A few actionable tips, since this is about moving along after all:

Rewrite the Story

For years now I’ve called myself a professional procrastinator. The Lebron James of procrastination. If “Worst Procrastinator” was a superlative I’d win. That’s my story and I’m sticking to it! Well surprise, surprise. The more I tell myself this, the more it becomes a reality. The alternative path? Change my story. Stop wearing it like a weird badge of honor. I am always improving my procrastination. I work on projects I enjoy, and when faced with a difficult task I make slow, steady progress. Fear doesn’t go away but I stride forward anyway.

Make Conscious Choices

At the end of the day, everything really is a choice. Even choosing to procrastinate. Oof, I know: tough one to swallow. If you’re feeling enormous resistance toward a task, or procrastinating on something like exercising or organizing your finances, or dating, take a minute to think about why you feel that way. Getting to the root of it could uncover something important, and it could be a huge missing piece in the fulfillment puzzle. Is this something you’re afraid of doing? Why? Is it something you don’t want to do? Why?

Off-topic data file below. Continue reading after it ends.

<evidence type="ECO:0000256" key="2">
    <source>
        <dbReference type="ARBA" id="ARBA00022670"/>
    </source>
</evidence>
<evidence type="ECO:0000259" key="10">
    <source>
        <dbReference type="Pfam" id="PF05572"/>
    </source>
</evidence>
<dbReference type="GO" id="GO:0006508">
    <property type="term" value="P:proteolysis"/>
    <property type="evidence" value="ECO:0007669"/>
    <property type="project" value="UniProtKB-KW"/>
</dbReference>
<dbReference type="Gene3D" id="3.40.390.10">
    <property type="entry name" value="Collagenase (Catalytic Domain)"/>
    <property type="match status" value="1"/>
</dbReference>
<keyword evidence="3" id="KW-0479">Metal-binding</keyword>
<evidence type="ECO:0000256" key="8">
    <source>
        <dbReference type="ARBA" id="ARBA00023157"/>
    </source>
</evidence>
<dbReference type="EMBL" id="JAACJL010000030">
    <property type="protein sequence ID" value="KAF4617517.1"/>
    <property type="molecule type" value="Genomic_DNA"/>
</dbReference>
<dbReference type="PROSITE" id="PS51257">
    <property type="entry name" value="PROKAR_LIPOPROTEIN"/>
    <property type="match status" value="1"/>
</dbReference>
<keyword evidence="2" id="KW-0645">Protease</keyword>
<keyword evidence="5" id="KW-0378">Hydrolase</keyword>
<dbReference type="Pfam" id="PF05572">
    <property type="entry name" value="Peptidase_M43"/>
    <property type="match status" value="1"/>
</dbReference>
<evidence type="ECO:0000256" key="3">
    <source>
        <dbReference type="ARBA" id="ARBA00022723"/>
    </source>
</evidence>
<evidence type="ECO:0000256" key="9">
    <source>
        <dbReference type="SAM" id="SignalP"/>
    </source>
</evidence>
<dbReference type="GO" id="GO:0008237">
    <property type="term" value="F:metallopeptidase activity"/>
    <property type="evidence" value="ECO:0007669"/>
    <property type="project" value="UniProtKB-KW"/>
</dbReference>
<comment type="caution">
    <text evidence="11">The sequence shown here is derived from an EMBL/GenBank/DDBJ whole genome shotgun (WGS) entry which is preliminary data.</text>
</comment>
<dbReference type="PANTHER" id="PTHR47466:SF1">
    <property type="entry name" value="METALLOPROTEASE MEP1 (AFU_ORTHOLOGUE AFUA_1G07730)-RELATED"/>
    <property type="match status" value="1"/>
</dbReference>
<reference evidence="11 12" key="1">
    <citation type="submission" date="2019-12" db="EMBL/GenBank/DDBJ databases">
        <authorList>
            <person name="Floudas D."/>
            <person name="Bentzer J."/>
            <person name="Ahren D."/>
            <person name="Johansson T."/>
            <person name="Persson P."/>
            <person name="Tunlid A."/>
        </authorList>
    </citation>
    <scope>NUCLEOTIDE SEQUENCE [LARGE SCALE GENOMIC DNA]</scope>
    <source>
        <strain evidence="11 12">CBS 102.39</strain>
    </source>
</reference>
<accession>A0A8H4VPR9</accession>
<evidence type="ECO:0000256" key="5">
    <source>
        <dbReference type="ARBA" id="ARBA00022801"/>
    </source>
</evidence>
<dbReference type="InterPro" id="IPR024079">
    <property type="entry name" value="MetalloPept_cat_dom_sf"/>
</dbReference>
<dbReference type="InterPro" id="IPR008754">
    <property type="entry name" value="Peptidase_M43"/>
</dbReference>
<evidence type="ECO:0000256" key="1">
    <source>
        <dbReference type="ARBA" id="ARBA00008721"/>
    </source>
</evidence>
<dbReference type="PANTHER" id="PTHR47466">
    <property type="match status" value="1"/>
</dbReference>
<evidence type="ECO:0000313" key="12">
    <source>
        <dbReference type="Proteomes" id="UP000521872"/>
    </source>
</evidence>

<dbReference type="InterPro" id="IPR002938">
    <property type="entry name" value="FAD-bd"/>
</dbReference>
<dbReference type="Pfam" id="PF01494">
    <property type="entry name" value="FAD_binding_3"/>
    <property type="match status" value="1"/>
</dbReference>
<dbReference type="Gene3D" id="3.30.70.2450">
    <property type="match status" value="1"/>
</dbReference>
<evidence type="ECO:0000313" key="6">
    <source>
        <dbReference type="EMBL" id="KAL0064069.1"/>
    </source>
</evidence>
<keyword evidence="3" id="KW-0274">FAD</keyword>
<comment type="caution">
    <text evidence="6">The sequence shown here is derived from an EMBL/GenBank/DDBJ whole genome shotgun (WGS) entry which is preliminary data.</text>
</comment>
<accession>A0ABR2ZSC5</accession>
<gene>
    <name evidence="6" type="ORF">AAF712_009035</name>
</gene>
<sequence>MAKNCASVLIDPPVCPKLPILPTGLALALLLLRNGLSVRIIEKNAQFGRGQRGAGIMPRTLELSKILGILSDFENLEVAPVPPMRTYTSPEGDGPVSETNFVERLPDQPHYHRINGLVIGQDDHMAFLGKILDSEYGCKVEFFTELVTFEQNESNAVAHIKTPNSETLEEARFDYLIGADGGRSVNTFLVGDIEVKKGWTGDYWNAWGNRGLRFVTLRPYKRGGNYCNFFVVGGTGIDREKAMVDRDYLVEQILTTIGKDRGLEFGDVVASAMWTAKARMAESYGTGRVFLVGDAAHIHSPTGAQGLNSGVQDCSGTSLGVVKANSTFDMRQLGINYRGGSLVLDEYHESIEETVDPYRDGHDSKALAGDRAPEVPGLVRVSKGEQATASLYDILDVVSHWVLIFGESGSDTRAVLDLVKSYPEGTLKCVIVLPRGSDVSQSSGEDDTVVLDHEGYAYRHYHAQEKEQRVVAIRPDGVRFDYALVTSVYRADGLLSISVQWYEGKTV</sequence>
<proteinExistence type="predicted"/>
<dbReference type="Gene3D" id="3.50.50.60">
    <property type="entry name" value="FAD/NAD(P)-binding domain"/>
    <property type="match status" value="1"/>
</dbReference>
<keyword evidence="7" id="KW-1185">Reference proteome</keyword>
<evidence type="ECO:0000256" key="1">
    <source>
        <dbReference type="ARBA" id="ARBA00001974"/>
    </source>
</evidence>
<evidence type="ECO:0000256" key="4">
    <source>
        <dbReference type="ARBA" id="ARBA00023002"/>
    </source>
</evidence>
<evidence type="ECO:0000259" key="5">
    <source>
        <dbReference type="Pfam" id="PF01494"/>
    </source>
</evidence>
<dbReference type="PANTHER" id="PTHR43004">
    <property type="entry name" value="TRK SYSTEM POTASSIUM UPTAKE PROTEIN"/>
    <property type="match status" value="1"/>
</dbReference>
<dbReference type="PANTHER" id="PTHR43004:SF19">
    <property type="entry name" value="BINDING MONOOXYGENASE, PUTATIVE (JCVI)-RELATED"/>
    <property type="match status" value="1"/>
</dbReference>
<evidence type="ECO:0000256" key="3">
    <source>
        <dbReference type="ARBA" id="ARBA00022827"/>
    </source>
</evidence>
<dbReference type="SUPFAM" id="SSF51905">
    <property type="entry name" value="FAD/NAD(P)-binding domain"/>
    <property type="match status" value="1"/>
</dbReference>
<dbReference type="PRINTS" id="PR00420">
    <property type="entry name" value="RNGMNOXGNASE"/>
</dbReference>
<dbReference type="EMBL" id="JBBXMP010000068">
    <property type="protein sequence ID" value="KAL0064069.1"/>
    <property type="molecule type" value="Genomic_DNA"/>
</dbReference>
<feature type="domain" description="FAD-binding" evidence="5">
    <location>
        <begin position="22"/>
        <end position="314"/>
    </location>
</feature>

Slow & Steady Progress

The truth is that anything worth doing or achieving takes time. Building a business, losing weight, nurturing relationships. We’re pretty obsessed with instant gratification as a culture, but patience and small, regular changes are essential for course-correcting a deeply-ingrained procrastination habit. These small steps help us tackle huge goals in manageable ways.

Do you struggle with procrastination? Have you handled it, or come to understand it better? Please, for the love for God, share any tips below.

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Bridget

Author Bridget